Public Statements & Remarks

Statement of Commissioner Dawn D. Stump Regarding Final Rule: Amendments to Compliance Requirements for Commodity Pool Operators on Form CPO-PQR

October 06, 2020

Data is essential to our work here at the Commodity Futures Trading Commission, and as such I am pleased that we are devoting attention to improving and refining the information the agency requires.  At our most recent meeting, the Commission finalized significant improvements to our swap data reporting rules.  Today we continue to make progress regarding our data collection efforts and are moving in the right direction when it comes to CFTC Form CPO-PQR.  I wish to thank the Division of Swap Dealer and Intermediary Oversight, Office of the Chief Economist, and Office of the General Counsel for their efforts in advancing this final rule before us.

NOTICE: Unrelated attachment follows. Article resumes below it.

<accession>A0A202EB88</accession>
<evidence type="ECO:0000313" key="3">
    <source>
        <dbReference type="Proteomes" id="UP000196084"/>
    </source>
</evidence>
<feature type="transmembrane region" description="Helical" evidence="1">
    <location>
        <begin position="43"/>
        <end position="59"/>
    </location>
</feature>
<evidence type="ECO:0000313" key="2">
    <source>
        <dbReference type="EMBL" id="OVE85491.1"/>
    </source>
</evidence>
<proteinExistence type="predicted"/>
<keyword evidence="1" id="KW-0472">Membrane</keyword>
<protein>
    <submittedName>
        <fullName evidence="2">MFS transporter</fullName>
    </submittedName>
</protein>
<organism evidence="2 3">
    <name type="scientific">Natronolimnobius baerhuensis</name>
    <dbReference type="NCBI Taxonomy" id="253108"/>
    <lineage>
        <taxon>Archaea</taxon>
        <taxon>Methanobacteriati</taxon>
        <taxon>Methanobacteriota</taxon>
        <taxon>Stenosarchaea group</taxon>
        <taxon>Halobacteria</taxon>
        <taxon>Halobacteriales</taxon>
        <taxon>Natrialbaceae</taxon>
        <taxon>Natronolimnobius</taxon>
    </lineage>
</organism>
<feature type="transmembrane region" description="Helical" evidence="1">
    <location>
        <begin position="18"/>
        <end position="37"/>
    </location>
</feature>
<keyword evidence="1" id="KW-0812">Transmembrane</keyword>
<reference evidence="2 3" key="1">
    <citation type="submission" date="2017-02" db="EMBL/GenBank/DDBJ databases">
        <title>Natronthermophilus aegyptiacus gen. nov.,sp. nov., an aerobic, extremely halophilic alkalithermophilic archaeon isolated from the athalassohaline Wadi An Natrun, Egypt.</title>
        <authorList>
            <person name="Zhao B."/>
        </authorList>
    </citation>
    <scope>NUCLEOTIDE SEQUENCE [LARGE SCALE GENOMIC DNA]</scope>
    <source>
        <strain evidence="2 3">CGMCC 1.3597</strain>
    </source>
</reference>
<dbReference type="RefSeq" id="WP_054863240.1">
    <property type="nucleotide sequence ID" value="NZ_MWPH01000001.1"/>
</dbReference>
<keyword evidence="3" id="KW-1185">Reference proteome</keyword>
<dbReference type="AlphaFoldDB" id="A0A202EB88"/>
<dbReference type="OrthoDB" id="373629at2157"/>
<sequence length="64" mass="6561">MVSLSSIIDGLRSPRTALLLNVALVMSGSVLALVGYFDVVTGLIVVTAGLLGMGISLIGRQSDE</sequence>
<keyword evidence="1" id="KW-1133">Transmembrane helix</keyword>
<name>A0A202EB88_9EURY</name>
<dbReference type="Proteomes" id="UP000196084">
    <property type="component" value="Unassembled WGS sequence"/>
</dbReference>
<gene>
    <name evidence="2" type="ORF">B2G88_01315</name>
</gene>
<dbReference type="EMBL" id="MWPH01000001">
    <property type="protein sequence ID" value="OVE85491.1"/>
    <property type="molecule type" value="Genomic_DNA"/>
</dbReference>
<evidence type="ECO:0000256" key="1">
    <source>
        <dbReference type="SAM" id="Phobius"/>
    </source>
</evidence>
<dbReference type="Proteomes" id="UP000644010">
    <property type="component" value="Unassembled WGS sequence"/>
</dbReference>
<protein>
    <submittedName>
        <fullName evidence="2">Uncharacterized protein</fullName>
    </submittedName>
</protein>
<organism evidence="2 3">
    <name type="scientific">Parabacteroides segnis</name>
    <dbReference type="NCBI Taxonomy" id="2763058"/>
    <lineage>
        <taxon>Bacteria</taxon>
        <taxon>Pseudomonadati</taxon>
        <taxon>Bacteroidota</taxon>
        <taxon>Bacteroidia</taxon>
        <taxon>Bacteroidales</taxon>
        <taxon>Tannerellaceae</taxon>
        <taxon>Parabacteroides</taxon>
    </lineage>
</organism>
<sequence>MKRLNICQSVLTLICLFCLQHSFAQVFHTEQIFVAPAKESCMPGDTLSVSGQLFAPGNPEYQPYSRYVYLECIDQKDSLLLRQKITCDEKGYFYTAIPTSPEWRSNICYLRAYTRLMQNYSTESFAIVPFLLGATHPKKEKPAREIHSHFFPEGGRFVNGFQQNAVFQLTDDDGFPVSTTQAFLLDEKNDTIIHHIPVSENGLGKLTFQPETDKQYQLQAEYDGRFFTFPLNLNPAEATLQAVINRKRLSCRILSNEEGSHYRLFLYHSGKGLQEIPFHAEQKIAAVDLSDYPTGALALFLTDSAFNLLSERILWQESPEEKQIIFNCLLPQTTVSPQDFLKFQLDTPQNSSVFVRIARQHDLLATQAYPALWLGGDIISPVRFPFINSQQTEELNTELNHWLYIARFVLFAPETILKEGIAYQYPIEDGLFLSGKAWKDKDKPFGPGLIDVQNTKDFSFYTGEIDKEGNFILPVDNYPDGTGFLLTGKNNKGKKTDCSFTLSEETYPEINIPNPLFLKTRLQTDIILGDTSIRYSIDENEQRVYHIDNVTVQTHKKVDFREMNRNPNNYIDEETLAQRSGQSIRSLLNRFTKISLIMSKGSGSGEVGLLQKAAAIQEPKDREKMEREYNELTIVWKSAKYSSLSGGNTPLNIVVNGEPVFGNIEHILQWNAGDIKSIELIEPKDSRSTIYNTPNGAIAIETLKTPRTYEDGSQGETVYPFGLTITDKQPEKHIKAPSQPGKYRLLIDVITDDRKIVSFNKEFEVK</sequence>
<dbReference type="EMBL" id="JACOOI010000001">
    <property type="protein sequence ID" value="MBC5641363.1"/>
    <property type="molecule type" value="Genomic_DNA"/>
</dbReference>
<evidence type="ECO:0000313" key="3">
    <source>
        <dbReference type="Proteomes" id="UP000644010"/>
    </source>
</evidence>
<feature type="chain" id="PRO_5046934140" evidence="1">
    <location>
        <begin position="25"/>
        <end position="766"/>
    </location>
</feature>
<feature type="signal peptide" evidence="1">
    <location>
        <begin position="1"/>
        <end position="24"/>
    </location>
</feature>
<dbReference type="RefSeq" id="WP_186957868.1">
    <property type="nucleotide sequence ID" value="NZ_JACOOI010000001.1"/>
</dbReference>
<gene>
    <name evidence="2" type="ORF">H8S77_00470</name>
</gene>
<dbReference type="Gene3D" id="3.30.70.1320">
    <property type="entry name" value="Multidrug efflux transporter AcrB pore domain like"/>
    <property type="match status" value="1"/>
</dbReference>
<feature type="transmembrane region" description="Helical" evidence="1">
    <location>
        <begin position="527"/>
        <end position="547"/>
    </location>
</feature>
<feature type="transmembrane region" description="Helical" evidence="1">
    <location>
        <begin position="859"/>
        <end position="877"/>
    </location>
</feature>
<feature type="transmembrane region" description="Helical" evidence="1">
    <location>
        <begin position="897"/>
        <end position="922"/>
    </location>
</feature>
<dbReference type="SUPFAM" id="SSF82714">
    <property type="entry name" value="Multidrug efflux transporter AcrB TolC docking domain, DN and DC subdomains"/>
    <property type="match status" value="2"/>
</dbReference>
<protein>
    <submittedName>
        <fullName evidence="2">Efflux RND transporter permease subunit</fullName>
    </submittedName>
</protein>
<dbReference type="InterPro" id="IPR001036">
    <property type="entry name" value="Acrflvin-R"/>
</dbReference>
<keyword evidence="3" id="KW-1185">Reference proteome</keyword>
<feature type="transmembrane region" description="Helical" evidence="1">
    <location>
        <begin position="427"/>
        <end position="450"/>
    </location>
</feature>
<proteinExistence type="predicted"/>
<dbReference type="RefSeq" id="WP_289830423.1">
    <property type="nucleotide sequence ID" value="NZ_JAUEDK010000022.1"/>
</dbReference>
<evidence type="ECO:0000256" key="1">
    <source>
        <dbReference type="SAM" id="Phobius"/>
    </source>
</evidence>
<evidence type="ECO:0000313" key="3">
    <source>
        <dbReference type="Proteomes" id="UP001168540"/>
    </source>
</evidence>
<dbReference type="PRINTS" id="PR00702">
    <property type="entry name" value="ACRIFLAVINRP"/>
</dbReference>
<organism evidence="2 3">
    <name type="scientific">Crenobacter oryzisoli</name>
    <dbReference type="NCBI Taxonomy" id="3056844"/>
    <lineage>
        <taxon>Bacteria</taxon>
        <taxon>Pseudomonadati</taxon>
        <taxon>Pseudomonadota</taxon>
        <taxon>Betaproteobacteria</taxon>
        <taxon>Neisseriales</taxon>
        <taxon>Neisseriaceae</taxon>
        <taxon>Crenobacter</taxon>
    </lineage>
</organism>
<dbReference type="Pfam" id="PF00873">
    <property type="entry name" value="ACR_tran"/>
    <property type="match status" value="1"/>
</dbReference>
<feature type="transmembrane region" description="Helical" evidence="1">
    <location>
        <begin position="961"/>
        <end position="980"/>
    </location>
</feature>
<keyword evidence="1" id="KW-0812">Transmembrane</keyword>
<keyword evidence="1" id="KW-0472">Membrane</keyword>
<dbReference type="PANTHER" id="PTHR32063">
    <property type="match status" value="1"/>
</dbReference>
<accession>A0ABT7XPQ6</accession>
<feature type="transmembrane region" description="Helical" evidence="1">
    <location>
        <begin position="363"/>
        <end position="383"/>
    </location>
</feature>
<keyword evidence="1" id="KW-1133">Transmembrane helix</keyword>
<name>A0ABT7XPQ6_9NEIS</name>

When the Commission proposed these refinements in April of this year we took into consideration how various streams of information received here at the CFTC, including those that are more timely, standardized, and reliable, may be leveraged across divisions to develop a holistic oversight program.  We also explained that the CFTC’s ability to make full use of the information through Form CPO-PQR had not met the Commission’s initial expectations.  Consistent with the proposal and supported by public comment, the Commission will cease to require the submission of most of Schedule B and all of Schedule C of this form.  These Schedules included the calculation and submission of both very detailed pool-specific information and aggregate information for all pools operated by certain Commodity Pool Operators (CPOs).  While the information in these Schedules is complex and challenging to report, the Commission has not been able to utilize this granular data to identify trends or develop other analyses across CPOs or pools.  In balancing our responsibility to be data driven while also prioritizing protecting the requisite data, we should strive to only collect information that we know has a demonstrable use-case.  We must remain vigilant in safeguarding the data we collect, especially sensitive proprietary and personally identifiable information, such as that contained in Form CPO-PQR.  The Data Protection Initiative[1] that I initiated within the CFTC helps us better ascertain our regulatory data needs and assure robust internal protection measures.  It makes sense for the Commission to refine the form based on the scope of our data intake needs, experience and past utilization of this information, and considering the sensitivity of said data.